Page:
100 years ago, following Degas's death, a sale of his vast private art collection became 'the event of the season'
A panel of experts discuss the impact this and further sales had on the collections of two galleries: the National Gallery, London and Fitzwilliam Museum, Cambridge.
Discover how one of the world’s foremost economists, John Maynard Keynes, helped to secure a remarkable treasure trove of works for the British nation, including works by Degas himself as well as Ingres, Delacroix, Pissarro, Manet, and Gauguin. Hear about the innovative role photography had in the success of the sales, and learn how both galleries overcame the significant problems of funding and transporting their acquisitions as war raged across Europe.
Christopher Riopelle is the Curator of Post-1800 Paintings at the National Gallery. He previously held curatorial positions at the Philadelphia Museum of Art and the J. Paul Getty Museum, California. He has curated many exhibitions including Australia’s Impressionists (2017), Delacroix and the Rise of Modern Art (2016), and Peder Balke (2015).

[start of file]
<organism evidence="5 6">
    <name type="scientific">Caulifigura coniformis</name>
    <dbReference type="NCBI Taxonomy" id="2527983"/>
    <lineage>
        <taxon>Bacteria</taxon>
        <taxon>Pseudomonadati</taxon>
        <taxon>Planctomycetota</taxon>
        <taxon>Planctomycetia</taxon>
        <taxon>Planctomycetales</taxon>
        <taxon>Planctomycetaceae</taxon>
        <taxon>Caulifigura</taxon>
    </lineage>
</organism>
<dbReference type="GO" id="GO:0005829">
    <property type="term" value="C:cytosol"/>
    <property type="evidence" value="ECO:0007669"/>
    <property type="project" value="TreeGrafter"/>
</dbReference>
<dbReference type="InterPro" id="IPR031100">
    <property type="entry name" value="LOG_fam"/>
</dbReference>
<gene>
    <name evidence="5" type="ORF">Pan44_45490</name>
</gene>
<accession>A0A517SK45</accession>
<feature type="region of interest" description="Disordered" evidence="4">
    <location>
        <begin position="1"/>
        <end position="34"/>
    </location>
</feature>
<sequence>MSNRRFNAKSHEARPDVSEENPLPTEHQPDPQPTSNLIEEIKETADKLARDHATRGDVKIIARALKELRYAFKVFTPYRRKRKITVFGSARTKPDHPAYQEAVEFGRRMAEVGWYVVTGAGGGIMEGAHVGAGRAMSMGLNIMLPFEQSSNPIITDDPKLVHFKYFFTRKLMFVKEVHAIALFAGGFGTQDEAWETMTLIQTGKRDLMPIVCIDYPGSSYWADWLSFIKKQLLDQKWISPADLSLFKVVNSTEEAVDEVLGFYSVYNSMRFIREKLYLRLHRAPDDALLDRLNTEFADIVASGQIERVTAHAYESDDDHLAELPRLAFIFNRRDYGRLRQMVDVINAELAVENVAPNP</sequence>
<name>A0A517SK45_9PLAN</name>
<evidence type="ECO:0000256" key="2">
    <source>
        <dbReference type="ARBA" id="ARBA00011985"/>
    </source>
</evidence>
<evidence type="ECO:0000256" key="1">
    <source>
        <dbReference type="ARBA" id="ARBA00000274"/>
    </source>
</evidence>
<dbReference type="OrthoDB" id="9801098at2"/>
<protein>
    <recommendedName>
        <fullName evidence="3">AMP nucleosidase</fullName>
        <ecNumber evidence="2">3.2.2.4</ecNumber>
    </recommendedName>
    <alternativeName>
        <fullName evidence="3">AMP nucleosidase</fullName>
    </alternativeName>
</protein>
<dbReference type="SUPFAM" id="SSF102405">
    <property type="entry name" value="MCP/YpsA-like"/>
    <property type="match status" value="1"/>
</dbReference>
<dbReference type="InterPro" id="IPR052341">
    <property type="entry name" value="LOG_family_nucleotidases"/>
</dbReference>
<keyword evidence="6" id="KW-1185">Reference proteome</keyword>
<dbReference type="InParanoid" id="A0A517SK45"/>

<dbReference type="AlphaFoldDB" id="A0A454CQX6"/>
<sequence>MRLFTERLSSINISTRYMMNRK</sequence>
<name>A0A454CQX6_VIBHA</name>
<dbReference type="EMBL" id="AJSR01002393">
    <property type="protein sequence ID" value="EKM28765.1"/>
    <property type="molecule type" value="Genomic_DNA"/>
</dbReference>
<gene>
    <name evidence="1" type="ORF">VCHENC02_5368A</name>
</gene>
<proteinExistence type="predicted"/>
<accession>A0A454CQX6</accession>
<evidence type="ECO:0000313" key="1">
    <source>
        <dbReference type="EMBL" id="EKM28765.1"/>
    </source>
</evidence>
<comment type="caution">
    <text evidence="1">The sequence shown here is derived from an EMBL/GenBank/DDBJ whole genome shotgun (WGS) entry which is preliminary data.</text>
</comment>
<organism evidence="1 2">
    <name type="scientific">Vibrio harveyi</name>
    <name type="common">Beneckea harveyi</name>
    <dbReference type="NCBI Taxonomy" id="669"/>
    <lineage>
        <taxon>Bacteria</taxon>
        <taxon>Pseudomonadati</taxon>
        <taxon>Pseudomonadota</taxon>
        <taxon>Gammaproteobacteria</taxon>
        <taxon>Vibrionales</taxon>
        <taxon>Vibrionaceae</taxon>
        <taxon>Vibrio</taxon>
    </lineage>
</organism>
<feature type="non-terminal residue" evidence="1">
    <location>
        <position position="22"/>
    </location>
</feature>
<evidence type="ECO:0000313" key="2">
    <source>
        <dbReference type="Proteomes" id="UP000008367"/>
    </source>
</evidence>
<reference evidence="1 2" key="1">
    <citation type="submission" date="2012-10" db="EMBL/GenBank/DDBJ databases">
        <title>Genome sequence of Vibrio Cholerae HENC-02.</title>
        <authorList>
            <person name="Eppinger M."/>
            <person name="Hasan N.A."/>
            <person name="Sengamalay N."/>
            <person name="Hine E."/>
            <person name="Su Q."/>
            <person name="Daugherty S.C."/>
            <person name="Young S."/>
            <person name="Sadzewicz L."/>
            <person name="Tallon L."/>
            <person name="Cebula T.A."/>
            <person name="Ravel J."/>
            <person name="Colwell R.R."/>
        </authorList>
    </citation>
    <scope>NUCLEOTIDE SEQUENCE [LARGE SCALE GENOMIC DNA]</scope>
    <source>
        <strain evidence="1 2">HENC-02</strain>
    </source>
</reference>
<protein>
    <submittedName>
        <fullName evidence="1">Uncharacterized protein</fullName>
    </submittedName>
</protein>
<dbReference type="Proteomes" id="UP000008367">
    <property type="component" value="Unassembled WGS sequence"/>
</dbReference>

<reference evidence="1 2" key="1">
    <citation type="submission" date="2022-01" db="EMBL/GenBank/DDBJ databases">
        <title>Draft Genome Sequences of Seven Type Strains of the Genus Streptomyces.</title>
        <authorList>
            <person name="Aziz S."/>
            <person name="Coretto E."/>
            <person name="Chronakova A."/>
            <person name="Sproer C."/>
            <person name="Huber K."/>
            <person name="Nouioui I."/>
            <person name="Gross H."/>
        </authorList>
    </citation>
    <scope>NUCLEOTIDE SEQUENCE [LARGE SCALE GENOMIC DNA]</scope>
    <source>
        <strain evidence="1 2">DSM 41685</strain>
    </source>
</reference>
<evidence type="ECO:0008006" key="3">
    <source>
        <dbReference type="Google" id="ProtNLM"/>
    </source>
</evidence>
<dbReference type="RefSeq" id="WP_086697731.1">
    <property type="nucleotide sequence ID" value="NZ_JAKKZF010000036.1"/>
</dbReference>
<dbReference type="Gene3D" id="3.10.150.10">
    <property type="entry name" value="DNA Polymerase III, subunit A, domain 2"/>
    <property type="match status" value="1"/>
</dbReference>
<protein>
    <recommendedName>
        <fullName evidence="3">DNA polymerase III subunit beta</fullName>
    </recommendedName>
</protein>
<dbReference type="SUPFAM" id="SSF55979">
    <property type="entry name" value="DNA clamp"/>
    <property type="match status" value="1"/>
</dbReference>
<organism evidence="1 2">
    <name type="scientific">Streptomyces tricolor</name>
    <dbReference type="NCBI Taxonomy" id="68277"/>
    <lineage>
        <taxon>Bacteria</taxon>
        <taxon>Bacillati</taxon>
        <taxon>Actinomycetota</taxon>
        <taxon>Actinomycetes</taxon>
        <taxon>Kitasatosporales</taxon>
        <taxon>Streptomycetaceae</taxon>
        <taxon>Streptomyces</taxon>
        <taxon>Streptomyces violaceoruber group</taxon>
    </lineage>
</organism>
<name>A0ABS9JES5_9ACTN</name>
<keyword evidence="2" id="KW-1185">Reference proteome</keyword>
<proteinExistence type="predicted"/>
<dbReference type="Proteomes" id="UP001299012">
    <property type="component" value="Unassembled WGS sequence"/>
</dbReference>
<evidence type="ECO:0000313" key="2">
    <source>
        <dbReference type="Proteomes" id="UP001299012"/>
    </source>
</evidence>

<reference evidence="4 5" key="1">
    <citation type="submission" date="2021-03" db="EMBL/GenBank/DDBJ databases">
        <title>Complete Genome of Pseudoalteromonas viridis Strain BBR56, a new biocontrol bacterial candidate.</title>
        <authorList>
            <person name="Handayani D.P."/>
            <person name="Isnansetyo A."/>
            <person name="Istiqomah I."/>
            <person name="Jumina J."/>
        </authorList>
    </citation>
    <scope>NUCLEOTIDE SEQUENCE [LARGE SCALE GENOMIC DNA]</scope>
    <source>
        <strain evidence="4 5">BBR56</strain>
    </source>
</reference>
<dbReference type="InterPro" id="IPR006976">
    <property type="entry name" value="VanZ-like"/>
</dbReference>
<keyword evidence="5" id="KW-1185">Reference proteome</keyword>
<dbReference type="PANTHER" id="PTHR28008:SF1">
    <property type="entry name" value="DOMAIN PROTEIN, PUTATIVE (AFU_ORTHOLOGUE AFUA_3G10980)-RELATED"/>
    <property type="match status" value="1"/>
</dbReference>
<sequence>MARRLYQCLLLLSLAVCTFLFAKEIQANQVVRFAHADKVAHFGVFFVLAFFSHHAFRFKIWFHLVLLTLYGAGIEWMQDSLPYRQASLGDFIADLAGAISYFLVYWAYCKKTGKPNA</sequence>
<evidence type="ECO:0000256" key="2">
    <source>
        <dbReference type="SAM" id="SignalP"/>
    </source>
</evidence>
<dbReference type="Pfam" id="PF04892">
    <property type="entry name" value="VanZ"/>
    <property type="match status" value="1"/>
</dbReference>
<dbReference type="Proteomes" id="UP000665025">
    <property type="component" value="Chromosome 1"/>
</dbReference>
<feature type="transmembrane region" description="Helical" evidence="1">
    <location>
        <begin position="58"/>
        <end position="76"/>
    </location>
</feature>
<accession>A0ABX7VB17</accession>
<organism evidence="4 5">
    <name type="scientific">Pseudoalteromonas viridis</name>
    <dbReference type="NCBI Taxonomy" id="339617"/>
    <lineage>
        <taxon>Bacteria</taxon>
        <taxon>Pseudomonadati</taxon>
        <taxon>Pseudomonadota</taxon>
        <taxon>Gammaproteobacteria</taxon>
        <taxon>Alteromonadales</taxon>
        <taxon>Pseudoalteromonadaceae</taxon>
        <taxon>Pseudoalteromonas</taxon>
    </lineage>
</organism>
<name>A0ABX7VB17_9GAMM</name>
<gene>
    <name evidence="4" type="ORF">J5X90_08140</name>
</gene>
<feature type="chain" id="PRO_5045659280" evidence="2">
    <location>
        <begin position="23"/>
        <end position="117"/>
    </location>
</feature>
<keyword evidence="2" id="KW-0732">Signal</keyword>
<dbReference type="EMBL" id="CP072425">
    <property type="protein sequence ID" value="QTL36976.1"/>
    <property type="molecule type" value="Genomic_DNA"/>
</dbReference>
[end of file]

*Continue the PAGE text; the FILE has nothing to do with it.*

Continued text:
Jane Munro, Keeper of Paintings, Drawings and Prints at the Fitzwilliam Museum, Cambridge and Director of Studies in History of Art at Christ’s College, Cambridge. She specialises in European painting and drawing of the 19th and early 20th centuries, and has curated over eighty exhibitions including 'Degas: A passion for perfection' (2017).
Anna Gruetzner Robins is Professor Emeritus at University of Reading. Her publications include 'Walter Sickert: The complete writings on art' (2000), 'Degas, Sickert, Toulouse Lautrec' (2005), and 'A Fragile Modernism: Whistler and his Impressionist followers' (2007). In 2016 she was adviser to the Artangel project, 'Inside artists and writers in Reading prison'.